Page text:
Weekly Impact is written for leaders by our former Executive Director, Garth Jestley, who has decades of experience in senior leadership roles in the financial services sector. Each week he will share insights on life, leadership and faith.
“It took just three minutes for officials in Hawaii to realize that the text alert warning residents of an incoming missile strike had been sent in error. There was no missile.” ~Rob Crilly (National Post, January 15, 2018)
“Brief and powerless is man’s life; on him and all his race the slow, sure doom falls pitiless and dark.” ~Bertrand Russell
“I look forward to death with great anticipation, to meeting God face to face.” ~Billy Graham
How would you respond if you just learned of an imminent nuclear missile strike? What emotions would you experience? What actions would you take? There is nothing like impending disaster to focus the mind. Fortunately, the odds of these kinds of occurrences in 2018 are so very low (at least in Canada) that most of us don’t think about them.
The foregoing scenario begs a profound question. When facing the end, do I have any hope? In noting the brevity of life, the late Bertrand Russell agreed with the biblical perspective. Indeed, in the context of eternity, one human lifetime is infinitesimal. However, since Russell was an avowed atheist, he had no hope beyond this life. Given his worldview, he logically equated death (like an inbound missile) with doom.
By contrast, Billy Graham, who died this past February, expressed the wonderful hope of meeting God face to face. I am reminded of the time almost seven years ago when my respirologist said, “You have lung cancer.” At that moment, a peace filled my heart that crowded out fear. Why? Because I have hope beyond this life. Of course, skeptics – including, I assume, Russell – are quick to point out that hope in the afterlife is simply a coping mechanism to avoid facing reality.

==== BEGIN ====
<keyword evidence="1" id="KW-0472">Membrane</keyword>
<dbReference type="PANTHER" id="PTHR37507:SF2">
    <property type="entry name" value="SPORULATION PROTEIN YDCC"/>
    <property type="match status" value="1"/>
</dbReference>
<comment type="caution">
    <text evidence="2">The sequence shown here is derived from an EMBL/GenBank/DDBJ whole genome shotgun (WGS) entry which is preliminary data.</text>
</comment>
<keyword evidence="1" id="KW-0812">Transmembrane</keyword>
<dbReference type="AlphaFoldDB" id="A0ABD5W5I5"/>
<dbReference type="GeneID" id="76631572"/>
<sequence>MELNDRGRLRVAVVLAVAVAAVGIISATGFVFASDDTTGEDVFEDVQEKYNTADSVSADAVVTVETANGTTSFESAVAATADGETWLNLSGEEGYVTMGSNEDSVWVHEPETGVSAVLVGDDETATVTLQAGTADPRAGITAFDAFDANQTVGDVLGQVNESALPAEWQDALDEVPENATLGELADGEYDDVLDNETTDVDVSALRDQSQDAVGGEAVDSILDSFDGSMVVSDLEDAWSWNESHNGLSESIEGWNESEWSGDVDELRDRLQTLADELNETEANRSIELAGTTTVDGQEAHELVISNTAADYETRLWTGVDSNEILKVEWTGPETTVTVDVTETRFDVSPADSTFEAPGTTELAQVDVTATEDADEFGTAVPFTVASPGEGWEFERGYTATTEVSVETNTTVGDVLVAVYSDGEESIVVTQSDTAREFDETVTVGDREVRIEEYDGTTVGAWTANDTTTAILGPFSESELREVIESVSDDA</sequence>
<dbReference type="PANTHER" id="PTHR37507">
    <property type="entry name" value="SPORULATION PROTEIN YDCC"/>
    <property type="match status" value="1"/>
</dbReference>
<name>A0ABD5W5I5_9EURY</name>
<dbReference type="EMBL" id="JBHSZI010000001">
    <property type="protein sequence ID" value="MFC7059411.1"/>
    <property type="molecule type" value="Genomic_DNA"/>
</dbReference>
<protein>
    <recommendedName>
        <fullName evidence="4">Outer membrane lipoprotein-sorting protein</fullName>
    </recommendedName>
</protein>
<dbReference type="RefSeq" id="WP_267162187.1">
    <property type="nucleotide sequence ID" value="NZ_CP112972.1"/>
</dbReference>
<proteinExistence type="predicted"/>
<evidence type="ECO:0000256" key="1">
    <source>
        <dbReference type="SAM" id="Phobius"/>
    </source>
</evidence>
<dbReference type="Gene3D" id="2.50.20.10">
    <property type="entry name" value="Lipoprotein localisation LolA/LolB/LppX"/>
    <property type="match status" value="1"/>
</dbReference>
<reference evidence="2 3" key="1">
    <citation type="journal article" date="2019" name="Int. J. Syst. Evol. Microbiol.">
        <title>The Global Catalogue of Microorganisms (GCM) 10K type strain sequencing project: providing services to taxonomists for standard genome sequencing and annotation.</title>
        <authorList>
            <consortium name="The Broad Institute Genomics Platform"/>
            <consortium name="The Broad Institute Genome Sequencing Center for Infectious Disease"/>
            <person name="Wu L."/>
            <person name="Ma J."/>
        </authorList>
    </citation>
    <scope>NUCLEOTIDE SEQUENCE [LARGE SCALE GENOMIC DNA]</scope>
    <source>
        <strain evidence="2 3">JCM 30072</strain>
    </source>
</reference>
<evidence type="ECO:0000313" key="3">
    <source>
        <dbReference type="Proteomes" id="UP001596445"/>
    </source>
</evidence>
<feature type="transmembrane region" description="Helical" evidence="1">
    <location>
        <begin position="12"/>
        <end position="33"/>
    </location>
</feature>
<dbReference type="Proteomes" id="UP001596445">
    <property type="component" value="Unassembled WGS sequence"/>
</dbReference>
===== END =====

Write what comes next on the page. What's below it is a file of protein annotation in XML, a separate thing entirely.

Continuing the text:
I have hope beyond this life. Hope anchored on solid, objective evidence, not wishful thinking.
According to the Oxford dictionaries, one definition of hope is “grounds for believing that something good may happen.” This type of hope is not uncommon in business. During my time leading a private equity operation, we typically reviewed 200 plus investment opportunities each year. Since many of the business plans incorporated high levels of wishful thinking, the introductory meetings were often brief!
On one occasion, I noted that the entrepreneur’s company had never generated positive operating cash flow since it was launched. The founder had, however, succeeded in separating successive waves of investors from their money. In answer to my question as to how he had achieved this feat, he simply said, “Would you want to leave five minutes before the miracle!”
That pitch didn’t work with us! Based upon his track record, we quickly concluded that the hope he held out was based upon wishful thinking unsupported by sound analysis.
As Jesus’s followers, our hope is a joyous eternity in the presence of God. Are we engaging in wishful thinking? Do we have grounds for believing this will happen? Based upon the words and actions of Jesus, we do! Jesus is the only person who ever died for me and validated my hope by overcoming death. Rather than being based upon wishful thinking, my hope is anchored on solid, objective evidence.
Do you have any hope? I encourage you to join a professional peer group to explore this and other big questions.
Garth Jestley is a husband, father, grandfather, leader and business executive. Most importantly, he is a follower of Jesus Christ.